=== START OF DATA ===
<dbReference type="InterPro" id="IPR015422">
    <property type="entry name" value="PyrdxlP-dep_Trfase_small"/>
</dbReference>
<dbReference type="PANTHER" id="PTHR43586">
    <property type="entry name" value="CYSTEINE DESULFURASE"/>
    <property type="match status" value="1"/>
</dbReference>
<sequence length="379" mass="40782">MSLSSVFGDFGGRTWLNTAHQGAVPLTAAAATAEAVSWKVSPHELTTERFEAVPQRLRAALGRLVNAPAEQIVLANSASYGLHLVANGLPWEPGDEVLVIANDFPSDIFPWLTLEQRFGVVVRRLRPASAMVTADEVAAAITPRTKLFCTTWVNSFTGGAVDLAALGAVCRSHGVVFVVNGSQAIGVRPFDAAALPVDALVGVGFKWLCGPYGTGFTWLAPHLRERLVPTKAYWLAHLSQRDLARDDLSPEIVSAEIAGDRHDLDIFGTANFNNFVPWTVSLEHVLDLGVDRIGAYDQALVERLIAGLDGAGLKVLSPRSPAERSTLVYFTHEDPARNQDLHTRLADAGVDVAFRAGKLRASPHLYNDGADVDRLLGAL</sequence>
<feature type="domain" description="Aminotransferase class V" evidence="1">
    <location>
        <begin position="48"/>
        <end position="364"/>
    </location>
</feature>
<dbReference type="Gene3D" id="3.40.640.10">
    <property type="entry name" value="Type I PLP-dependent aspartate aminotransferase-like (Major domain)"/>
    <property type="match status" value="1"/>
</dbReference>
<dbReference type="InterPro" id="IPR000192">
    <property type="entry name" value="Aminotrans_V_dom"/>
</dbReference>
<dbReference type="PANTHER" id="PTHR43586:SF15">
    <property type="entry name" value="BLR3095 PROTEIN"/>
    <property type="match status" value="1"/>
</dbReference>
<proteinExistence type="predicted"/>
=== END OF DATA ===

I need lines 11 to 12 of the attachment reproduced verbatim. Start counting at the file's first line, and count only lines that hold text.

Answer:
        <begin position="48"/>
        <end position="364"/>